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Summary: What does it mean that we are all priests?

Priesthood of all believers

Introduction

What’s in a label? What’s in a term for someone? Sometimes there is a lot and sometimes there is not much. What term do you use for me? How do you think of my role? Often when talking with people outside of a church context, and particularly outside of a protestant church context, people don’t know how to ‘label my role’. The other night Leni was picking up some take-away Thai food from the local church and the lady who worked there was asking about me. She wanted to know what I did. Leni was trying to describe my role. The place to start was by talking about a monk. I’m kind of link a monk – but different. At the Wests Tigers I often call myself the ‘priest’ because that is what most of them can relate to, although I don’t really think of myself as ‘the priest’. Why not? What is it about our church, or more specifically Protestant church culture, that means that I’m not a ‘priest’?

Context: Church History

In John chapter 4, John describes a discussion that Jesus has with a Samaritan woman at a well. She asks him a question about where is the right place to worship. Is it on the Mountain where the Samaritan’s worship or on the mountain where the Jews worship. Jesus answered that it because he had come it no longer mattered about the place where you worship but the way you worship.

One of the implications of Jesus answer was that there was no longer a need to maintain a place where ‘God lived’. No longer are we to think of God living in a certain place, but rather God is now to be seen as living in the hearts of those who followed him.

This had implications for the Israelite priesthood. They had a priesthood who looked after the temple, the place where God lived. It was their role. It was their duty before God. If there was no longer anything special about the temple then the role of the priests had changed. In fact there was no longer any differentiation between priests and normal people who followed God. All were priests. When we look at the twelve apostles we don’t find one being a priest and the others not. We find that they all have a relationship with God. There were all ‘priests’. They fulfilled the roles of priests according to the new revelation of God.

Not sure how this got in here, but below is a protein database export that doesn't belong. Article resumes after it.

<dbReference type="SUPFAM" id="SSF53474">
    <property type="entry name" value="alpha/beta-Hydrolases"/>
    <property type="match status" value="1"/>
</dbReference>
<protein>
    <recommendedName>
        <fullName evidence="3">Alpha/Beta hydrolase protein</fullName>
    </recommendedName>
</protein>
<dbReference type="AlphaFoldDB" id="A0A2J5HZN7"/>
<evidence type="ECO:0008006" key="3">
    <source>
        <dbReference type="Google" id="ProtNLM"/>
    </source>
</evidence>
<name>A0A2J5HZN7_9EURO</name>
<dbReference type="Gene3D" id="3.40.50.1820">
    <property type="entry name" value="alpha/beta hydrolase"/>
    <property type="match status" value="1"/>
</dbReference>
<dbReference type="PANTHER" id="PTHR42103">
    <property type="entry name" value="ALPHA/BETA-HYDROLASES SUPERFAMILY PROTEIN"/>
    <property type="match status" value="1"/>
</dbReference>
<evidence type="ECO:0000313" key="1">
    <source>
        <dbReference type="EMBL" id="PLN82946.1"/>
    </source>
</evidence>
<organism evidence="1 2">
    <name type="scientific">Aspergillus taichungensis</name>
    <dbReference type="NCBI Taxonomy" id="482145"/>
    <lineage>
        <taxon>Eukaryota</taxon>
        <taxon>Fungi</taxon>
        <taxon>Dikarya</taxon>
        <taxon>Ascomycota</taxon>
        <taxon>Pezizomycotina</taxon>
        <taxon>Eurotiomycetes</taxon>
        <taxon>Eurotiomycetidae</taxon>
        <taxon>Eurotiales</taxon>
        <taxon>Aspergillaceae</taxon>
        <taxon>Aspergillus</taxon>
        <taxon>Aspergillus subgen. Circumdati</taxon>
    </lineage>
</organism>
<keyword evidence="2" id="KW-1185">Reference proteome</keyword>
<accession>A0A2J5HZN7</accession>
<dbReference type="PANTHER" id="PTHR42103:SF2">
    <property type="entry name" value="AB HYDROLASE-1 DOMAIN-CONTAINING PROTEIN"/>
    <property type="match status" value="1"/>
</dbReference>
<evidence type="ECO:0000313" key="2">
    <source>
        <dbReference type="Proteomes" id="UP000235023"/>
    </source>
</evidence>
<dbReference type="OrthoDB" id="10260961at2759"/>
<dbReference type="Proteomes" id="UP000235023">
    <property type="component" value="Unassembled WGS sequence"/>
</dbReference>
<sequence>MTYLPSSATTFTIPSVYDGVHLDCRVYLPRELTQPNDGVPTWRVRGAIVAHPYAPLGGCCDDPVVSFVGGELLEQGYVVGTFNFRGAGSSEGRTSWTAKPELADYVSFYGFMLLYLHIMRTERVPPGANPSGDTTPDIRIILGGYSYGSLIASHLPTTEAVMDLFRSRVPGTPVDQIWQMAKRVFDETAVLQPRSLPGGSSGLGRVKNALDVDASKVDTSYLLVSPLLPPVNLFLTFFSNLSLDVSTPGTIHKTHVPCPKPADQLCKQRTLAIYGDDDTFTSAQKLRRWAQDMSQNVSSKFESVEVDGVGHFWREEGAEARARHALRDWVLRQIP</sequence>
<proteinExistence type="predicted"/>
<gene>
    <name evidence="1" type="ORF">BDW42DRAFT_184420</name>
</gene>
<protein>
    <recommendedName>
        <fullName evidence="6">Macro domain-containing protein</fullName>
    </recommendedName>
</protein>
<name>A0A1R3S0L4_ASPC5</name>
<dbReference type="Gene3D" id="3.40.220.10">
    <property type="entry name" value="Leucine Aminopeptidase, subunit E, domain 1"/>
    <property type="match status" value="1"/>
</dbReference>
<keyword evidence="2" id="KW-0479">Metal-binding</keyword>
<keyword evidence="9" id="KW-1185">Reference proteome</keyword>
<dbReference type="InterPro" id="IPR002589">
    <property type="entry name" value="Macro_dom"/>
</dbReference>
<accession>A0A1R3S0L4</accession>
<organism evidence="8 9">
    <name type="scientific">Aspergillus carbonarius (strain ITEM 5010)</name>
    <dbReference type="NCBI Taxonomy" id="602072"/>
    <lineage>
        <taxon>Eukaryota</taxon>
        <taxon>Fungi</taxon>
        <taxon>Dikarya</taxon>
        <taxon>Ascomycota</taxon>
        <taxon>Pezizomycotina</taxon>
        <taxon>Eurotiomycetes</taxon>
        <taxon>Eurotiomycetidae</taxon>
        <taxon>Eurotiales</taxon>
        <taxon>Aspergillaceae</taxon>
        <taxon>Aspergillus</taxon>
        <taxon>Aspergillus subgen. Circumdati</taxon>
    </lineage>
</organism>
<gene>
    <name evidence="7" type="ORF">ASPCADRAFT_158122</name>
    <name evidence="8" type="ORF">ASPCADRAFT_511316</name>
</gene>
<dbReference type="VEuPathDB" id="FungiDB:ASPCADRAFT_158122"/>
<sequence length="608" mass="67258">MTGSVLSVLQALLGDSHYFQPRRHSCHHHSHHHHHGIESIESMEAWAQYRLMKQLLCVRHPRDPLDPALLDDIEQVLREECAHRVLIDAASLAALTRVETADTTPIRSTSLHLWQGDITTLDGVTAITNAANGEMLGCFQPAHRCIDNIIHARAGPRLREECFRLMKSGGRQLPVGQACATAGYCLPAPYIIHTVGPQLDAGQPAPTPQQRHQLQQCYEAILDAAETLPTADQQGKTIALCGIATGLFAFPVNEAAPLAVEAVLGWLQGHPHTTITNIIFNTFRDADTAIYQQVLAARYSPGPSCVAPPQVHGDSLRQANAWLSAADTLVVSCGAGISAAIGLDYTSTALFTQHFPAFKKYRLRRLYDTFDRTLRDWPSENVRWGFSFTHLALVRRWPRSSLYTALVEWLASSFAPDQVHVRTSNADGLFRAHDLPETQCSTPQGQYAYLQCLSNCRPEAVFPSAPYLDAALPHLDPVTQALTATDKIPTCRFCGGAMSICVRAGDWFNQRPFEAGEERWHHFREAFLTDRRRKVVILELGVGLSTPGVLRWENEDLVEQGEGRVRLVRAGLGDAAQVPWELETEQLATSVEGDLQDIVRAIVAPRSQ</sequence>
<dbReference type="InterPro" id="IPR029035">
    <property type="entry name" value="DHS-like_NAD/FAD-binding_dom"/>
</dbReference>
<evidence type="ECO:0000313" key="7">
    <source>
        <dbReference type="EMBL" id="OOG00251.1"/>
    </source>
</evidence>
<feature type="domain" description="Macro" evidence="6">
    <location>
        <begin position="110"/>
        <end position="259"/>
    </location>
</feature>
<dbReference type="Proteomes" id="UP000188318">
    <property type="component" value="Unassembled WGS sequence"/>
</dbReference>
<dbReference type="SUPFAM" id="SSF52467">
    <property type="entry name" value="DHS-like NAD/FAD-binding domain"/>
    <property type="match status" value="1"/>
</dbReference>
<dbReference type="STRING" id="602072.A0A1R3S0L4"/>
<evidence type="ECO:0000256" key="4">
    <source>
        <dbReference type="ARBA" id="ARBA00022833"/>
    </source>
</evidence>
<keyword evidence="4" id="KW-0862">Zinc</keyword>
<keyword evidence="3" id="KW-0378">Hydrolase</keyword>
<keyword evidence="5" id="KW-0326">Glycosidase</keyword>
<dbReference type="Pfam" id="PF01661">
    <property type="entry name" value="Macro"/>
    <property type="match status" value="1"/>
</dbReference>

However, Jesus didn’t completely deal with sin in our lives this side of death and sin continued to try and work distance between people and God. People tend to feel fearful of God. We, like the Israelites at Mount Sinai, tend to want someone else to deal with God for us. So it didn’t take long for the church to start establishing a difference between those who were set aside to serve and the rest of the people.

A ‘new priesthood’ was established. Though it wasn’t completely the same there were some differences. However because the word ‘priest’ started to be used people read their Old Testament and started to project ideas on to the priests. And so while some of Jesus’ teaching about the loss of the role of priests was lost, not all was lost in Catholic or Orthodox theology, but it was often obscured by terms and people’s understanding of those terms, right or wrong. In time the new priesthood became very entrenched and took on laws, based on the Old Testament. We see this priesthood in the Orthodox Church and in the Catholic Church and even to an extent in the Anglican Church. Later theologians, such as Luther, rejected this priesthood. They saw it as being irrelevant for the life style of Jesus followers.


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